At the British Chambers of Commerce today, Leader of the Labour Party, Keir Starmer expressed his Party’s intention to expand housing by allowing councils the power to build properties on green belt land, as long as planned developments meet local requirements.
Against the backdrop of adapting to a new economic era, Starmer will set out five key economic shifts: ensuring economic stability and certainty, empowering communities nationwide, capitalizing on future opportunities, enhancing job security, and building economic resilience.
Levelling up: builders not blockers
Under current regulations building on green belt land is only allowed in exceptional circumstances. Labour wants to weaken these rules, but simultaneously ensure an environmentally-friendly promise that construction will only be allowed where it does not compromise the beauty of the countryside.
Keir Starmer has emphasised the significance of building homes to achieve national financial prosperity. In a move to make “tough choices but the right choices”, Starmer pledges to back builders rather than those obstructing development processes and aims to restore local housing targets – these have been diluted under Rishi Sunak’s leadership as the Conservatives have pressured the Prime Minister to limit planning development, arguing that local authorities are being undermined when it comes to determining suitable areas for construction. This is despite the 2019 manifesto pledge to build 300,000 homes a year by 2025.
The issue of housing under the current Government was particularly highlighted yesterday by Housing Secretary Michael Gove’s admittance at the National Conservatism Conference that there “simply aren’t enough homes”. Starmer has therefore hit out at the Conservatives, arguing that their poor performance on housing is hindering growth and reducing home ownership aspirations. Pointing to a weakness in the ‘Levelling Up’ agenda, Starmer asserted that the British economy is now in “second gear”.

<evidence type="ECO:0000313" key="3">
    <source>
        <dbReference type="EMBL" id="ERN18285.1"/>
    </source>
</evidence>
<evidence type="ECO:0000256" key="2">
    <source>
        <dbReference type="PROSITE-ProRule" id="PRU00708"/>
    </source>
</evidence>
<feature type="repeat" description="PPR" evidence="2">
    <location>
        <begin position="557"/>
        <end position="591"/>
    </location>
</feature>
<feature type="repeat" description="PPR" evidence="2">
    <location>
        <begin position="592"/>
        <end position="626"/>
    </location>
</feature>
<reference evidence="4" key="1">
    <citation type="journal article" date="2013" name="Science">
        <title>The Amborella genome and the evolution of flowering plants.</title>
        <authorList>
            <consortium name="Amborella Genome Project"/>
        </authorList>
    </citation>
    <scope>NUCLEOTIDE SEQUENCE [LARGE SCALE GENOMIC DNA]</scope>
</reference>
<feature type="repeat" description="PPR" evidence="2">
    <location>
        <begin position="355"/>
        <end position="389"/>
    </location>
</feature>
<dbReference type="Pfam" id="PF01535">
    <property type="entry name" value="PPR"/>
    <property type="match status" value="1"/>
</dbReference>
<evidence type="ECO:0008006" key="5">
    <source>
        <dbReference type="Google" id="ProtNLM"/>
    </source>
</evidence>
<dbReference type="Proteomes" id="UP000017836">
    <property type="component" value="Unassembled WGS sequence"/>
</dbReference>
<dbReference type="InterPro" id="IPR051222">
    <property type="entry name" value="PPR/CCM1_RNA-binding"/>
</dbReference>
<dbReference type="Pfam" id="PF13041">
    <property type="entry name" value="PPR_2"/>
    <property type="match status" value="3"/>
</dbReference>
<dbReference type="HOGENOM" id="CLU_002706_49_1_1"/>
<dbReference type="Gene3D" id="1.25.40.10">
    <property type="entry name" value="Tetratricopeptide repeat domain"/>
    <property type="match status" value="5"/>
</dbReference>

Are Labour really fighting NIMBY interests?
Despite Labour’s new aim to tackle ‘not-in-my-backyarders’, as housing will be a key issue at the next election, some Labour MPs have fought against planning developments in their own constituencies. One example is Matthew Pennycook, MP for Greenwich and Woolwich and the shadow minister for Levelling Up, Housing and Communities, who opposed the building of 1,500 homes. Pennycook wrote to Greenwich Council asserting that the height of the buildings would be “wholly inappropriate” and would “have a marked detrimental impact on the existing character of the area”. Pennycook also argued that “the proposed towers would have a significant impact on views from the Maritime Greenwich world heritage site” and that they would “result in substantial harm to the character and appearance of the East Greenwich conservation area”.
As the housing crisis deepens, Labour have taken the opportunity to get ahead on an issue which will be at the forefront of the next election. There is much work to be done on housing, not only building housing, but making it affordable, especially within the context of the cost-of-living-crisis.
Moreover, Labour’s housing plan may be interpreted as a move to win back the vote from young people – after dropping their pledge to scrap tuition fees, supporting the building of housing to encourage people into homeownership, along with the plan to allow 16 and 17 year olds to vote, may be Labour’s attempt at regaining the trust of the younger generations.